Damn with faint praise

Damn with faint praise is an idiom with roots in ancient times. We will examine the meaning of the idiomatic phrase damn with faint praise, where it came from, and some examples of its use in sentences.

To damn with faint praise means to award praise that is so ambiguous or so underenthusiastic, it is in fact, criticism or condemnation. For instance, commenting on someone’s new dress by saying that it looks comfortable, is damning with faint praise. The owner of the dress wants to be told that it is flattering, pretty, or stylish. The comment that the dress is comfortable implies that the dress is not flattering, pretty, or stylish. The expression damn with faint praise was coined by Alexander Pope in 1735, in his Epistle to Dr. Arbuthnot: “Damn with faint praise, assent with civil leer, And without sneering, the rest to sneer.” However, the idea of damning with faint praise was first put forward by the Roman author Favorinus in A.D. 110, who stated that it is worse to receive a feeble compliment then to receive a severe criticism. Related phrases are damns with faint praise, damned with faint praise, damning with faint praise.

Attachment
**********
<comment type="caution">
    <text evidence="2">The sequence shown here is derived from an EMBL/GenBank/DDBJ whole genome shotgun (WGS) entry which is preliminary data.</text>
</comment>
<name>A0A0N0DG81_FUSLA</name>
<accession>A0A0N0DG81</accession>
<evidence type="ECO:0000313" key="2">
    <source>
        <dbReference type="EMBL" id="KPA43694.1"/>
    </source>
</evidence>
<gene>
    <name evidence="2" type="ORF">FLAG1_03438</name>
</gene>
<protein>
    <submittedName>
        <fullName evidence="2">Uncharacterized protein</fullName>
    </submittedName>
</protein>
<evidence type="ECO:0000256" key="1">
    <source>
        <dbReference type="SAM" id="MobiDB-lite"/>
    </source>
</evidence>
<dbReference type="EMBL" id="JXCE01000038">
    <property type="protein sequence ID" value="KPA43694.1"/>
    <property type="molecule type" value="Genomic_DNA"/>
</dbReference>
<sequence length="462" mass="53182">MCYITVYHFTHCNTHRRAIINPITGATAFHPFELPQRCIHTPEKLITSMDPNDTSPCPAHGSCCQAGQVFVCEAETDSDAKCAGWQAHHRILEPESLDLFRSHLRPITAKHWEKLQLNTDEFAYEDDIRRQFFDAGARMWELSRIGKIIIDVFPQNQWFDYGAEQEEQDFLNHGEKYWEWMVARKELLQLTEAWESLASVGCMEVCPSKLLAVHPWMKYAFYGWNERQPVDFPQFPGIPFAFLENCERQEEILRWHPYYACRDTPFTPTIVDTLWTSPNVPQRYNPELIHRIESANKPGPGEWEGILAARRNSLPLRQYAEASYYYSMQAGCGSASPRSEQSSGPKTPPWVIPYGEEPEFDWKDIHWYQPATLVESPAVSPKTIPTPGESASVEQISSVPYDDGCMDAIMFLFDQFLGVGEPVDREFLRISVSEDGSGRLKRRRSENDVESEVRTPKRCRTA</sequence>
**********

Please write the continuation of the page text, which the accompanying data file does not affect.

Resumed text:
I don’t mean to damn with faint praise, but that is more than many of his opponents have done. (The Washington Post)

You might, if you wished to damn with faint praise, call it tasteful. (The Guardian)

When donors or public officials ask about other organizations working toward similar goals, nonprofit staff and senior volunteers focused on India and raising money in the United States tend to claim ignorance, share dated information, damn with faint praise, or even lightly criticize their competitors. (The Stanford Social Innovation Review)

But a talent as large as Paul’s deserves more than “well-known,” “respected,” “hard-core following” and the like — not quite damning with faint praise, but close enough — as common descriptors. (The Albany Herald)